At the start of the high school football season, Elma was looking to replace a significant amount of offensive productivity due to the graduation of Taitum Brumfield, last year’s 1A Evergreen League offensive MVP.

Enter Brady Shriver, a first-team all-league running back in his own right.

“Once Taitum left, coach told me he was going to use me all over the field,” Shriver said. “I took it as a challenge. I just want to do my best and help this team win no matter what they need me to do.”

Through the first three non-league games it appears the Eagles, who have put up a combined 123 points this season, got exactly what they needed in a playmaker.

Elma head coach Ron Clark has fulfilled his pre-season promise to Shriver, using the senior in a variety of positions on offense. And once the ball is in Shriver’s capable hands, positive things usually happen.

elma football shriver
Shriver, who also starts at cornerback, was a first-team all-league running back in 2018. Photo credit: Grant Clark

“It was a big step because Taitum was a great running back,” Shriver said. “I always looked up to him. I was always following his lead. That’s where I got a lot of my intensity by watching him play.”

Brumfield and Shriver formed a formidable 1-2 backfield punch last year as the Eagles snapped a 13-year state playoff drought.

While Brumfield was a bruiser with speed and listed at 5-foot-10, 205 pounds, Shriver comes in at 5-7, 160. There haven’t been too many times since he first started playing the game where he wasn’t one of – if not the – smallest player on the field.

However, whatever he lacks in size, he more than makes up for in enthusiasm, hustle and leadership. Small in stature, sure, but Shriver is always there to make a big impact on the game.

elma football
Elma senior running back Brady Shriver (No. 3) is brought down following a big gain during the Ealges’ win over Rochester. Photo credit: Grant Clark

“I’ve always been one of the smallest players,” Shriver said. “I’m going to make up for it by being the hardest worker out there and do whatever it takes to get that W.”

Shriver said he learned how to “play angry” from former teammate Brumfield, never shying away from contact and always falling forward when he’s carrying the football.

“He was just an animal. He was never one to talk, but always had this energy,” Shriver said about Brumfield. “He was full power, full throttle every play. That’s how I want to play. If I’m running with the ball and I’m going to get hit, I’m going to hit them with a full head of steam as hard as I can.”

While Shriver has the physicality and aggressiveness down, the one thing he does stumble a bit with, admittingly, is the angry part because how can someone be mad when they’re out there having so much fun?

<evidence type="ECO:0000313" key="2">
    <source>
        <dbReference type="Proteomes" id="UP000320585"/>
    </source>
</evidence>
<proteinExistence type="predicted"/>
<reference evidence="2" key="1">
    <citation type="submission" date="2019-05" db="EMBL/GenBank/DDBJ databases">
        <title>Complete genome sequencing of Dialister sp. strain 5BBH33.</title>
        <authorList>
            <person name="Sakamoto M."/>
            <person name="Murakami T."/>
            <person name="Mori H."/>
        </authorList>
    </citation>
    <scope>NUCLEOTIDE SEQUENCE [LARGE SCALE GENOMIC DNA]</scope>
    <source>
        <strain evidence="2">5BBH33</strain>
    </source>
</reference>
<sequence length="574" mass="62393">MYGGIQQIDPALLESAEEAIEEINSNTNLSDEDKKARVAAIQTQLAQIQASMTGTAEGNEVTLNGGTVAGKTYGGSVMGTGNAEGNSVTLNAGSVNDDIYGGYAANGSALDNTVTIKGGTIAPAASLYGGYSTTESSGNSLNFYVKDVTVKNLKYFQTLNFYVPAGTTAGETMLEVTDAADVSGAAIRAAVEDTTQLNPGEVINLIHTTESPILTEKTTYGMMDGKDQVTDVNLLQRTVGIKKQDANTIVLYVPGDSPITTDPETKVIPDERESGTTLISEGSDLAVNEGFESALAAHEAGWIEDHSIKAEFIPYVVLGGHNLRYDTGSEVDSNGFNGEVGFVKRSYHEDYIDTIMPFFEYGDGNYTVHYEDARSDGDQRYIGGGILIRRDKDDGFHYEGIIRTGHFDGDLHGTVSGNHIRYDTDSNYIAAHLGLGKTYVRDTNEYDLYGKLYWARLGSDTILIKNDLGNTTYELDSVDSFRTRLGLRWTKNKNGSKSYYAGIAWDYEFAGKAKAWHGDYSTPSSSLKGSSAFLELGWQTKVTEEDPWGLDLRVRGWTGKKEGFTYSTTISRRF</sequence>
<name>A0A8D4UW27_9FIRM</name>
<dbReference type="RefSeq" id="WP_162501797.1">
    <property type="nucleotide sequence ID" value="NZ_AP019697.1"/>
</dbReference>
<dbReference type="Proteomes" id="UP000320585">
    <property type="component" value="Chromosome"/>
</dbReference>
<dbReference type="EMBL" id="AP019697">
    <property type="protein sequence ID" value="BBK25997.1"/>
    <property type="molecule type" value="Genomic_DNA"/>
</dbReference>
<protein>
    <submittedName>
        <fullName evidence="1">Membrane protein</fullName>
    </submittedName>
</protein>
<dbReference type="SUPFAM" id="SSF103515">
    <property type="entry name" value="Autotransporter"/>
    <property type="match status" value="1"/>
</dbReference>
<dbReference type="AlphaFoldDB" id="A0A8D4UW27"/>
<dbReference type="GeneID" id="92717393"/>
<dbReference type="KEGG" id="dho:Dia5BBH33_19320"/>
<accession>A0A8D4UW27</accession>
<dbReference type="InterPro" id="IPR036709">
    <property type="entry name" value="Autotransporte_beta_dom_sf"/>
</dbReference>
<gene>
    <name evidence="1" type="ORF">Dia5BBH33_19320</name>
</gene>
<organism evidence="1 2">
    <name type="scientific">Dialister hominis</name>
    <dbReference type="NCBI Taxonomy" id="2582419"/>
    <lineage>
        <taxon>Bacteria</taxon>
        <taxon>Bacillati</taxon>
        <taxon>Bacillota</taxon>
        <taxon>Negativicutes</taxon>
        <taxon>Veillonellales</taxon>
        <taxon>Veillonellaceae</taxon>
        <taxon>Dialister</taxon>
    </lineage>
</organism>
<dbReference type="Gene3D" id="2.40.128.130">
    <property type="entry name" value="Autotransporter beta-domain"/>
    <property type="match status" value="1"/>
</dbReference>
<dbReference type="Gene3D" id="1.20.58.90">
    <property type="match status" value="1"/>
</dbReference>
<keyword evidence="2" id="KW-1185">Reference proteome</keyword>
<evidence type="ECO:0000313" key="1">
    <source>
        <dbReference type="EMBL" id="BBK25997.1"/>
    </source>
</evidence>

Brady Shriver
Shriver makes a cut and turns up field as the Eagles thumped Rochester, 63-14. Photo credit: Grant Clark

“You want to be a hard-nosed football player. You want to be tough and gritty,” Shriver said. “It’s tough though because I just love this game so much. I just love playing with my friends. We’re one big family. I’ve been about Elma football since day one.”

Prior to putting on the Eagles jersey, Shriver was a long-time ball boy for the program, eagerly showing up every Friday night to be even a small part of the team.

“I remember always having fun when I was out there,” Shriver said. “Wearing my Eagles jersey and making jukes when I ran across the field after getting the football.”

Now, Shriver, who also starts at cornerback, is doing it for real for the last time.

“One of the biggest things for me is I want the younger guys to see how special it is playing here,” Shriver said. “I want the older players to show them how it works, show them what it takes to be an Elma football player because this program really is special.”

Elma High School Football
Shriver scored twice against the Warriors, hauling in a touchdown pass and returning an interception for a score. Photo credit: Grant Clark

The Eagles were a mainstay in the Class 2A state tournament between 1997 and 2005, making nine consecutive state playoff appearances while winning titles in 1997 and 2001 and finishing second in 1998 and 2002.

Elma, which defeated King’s Way Christian (34-8) and Rochester (63-14) to open the season, made a return trip to state in 2018, losing to Meridian, 40-21, in the first round. The Eagles begin league play on October 11 at defending Evergreen champion Hoquiam.

“All I want to do is be with my guys and play as hard as we can together and play as long as we can together,” Shriver said. “I’ve been playing with my best friends since grade school. I love my boys. I love this team.”

Print Friendly, PDF & Email